How To Cut a Glass Bottle Using Nail Polish, String, and Fire

Beer Bottle Glass

 Note to Sweet Mom…..Watch the second video ONLY.

It all started when I was suffering the web trying to find some fun stuff for Beer Can day on El Morno. I found a video on You Tube that demonstrated how you could cut a beer bottle in half using string, acetone nail polish remover, fire, and water. I showed it to Cole (my 16 year old son)  and he wanted to try it immediately. We had twine, water, and fire, but we didn’t have nail polish remover, so one of us was going to have to trudge out into the below zero cold and buy some at Walgreens. The trudger ended up being me, because Cole still had math homework to complete before we launched into our bottle cutting project.

By now I should have learned that these kinds of projects are never as easy as they look, nothing works like magic, and most of the time key information is left out of the instructions. In the interest of full disclosure, I’m going to show the before and after video. And provide you with a full set of directions and disclaimers.

First you practice… on the doohicky flower thingy if you want to enlarge the video.


And then….



Bottle: beer bottle seems to work best for beginners

Acetone nail polish remover:  Nail polish remover is sold with or without acetone–make sure you buy the polish remover with acetone, 

Cotton Twine,

Fire:  long lighter, matches, or cooking torch


Choose a spot to work that is fire resistant.

Prepare a large bowl or bucket of very cold water. If the water is not cold enough, this experiment won’t work. We used a stainless bowl filled with ice water and then added table salt to make it even colder.

Wrap the cotton string around the bottle at the point where you want the bottle to break. (The thinnest area of the bottle is best. If the glass is too thick, the bottle won’t break.) Wrap the string around the bottle six or seven times. Cole tried using wire, but it didn’t work (as you can see in the first video).

Pour the Acetone nail polish remover on the string, soaking it. Squeeze the string a bit so it soaks up as much fluid as possible.

Set the bottle on the counter or concrete, Hold the bottom of the bottle with one hand, and light the string on fire with the other hand. Turn the bottle on its side a bit and rotate it. We used a butane cooking torch (originally bought for crème burlee), but a lighter or long matches will also work.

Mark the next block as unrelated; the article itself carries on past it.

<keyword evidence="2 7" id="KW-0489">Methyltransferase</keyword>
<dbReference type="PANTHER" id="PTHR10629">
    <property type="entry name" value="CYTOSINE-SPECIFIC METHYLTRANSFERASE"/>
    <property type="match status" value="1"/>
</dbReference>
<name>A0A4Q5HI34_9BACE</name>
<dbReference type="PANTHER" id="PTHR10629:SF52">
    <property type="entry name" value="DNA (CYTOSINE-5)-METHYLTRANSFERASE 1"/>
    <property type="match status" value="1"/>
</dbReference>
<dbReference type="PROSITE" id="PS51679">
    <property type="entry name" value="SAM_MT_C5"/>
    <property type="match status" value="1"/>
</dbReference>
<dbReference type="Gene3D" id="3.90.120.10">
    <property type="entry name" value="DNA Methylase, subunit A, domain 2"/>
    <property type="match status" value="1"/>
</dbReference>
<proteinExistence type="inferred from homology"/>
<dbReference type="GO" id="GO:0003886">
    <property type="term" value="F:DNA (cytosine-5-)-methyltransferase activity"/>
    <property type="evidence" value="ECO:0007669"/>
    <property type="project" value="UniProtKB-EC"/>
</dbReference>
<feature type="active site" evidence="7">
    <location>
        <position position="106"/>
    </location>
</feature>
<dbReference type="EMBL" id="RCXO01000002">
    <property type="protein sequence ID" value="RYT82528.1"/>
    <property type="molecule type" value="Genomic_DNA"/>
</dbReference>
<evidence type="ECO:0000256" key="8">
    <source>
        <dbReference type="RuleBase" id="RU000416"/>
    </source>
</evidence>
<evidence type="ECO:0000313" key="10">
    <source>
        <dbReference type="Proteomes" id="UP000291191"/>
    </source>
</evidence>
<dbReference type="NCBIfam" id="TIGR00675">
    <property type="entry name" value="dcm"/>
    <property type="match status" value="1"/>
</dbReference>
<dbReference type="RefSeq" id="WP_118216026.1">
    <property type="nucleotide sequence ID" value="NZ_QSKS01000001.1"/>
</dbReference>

Let the string burn until it goes out, then immediately drop the bottle into the cold water. If it doesn’t break on its own, quickly grab the bottle and apply pressure to the heated area to break the bottle.

The bottle should snap, but if it doesn’t, you may want to try again. It may take more than one try to break the bottle. Some bottles are easier to break than others. As we demonstrate in the video this hack takes time to master.

We were not as casual as it looks like in the video: A working fire extinguisher is on top of the fridge; we were working on a fire resistant surface; my teen has been setting desserts (Plum pudding, Baked Alaska, and Cherries Jubilee) on fire for years (Thank you Richard) observing how alcohol interacts with fire, he also works with hot pottery and metal kilns (ovens) at school.

Have FUN,  but remember be mindful when you are working with fire, alcohol and sharp edges.


14 thoughts on “How To Cut a Glass Bottle Using Nail Polish, String, and Fire

  1. lol you do find some interesting projects . I love yours and Coles myth buster videos. Oh and thanks for the snow. It is something we dont get often in the south. 8)

  2. This is so wonderful…in your kitchen with your son. I love it. Best of all I like the back and forth between you and Cole!

  3. I think you just did a commercial for how well your counter top stands up to fire. Very cool. What do you sand it with and who was drinking all that beer?

    • Course sand paper sands the glass down but we used a Dremel tool. We went dumpster diving for empty beer bottles…of-course. Our counter tops are ancient but nothing burns them. It was fun. Try it. If you do it like we did in the second video, I bet you get it the first time. . .just make sure to the water is very cold and you wrap the string around tightly and let it heat up completely. Go for it!

  4. Love the fact that Cole is in the kitchen with you. Both my son and my daughter loved to “play” and “experiment” in the kitchen. My daughter and her husband cook as a major hobby, and my son became a professional chef after attending Culinary Institute of America. He tells me it was those early days in the kitchen with me that did it, so congratulations on getting you boys in the kitchen – they learn to love it so quickly. As a nurse practitioner with access to the chemistry lab at the university where I teach, I might try to polish the edges of the bottles over a Fisher Burner … they’d make interesting glass wear or – at the very least – pretty little vases.

    • Great idea about a Fisher Burner. We used a Dremel tool but the burner might make it smoother. Cole is surrounded by men that cook…now if only we could teach them to clean — like we do 😀

    • Yep. That is the real reason we wanted to try this experiment…always striving to find more ways to keep things out of landfills—thank you for recognizing we were doing our civic duty and not just playing with fire!! 😀 If we end up making some pretty vases I will send a few Southwest.

  5. Pingback: Real Men Use An Apple Peeler - Odd Loves Company

Comments are closed.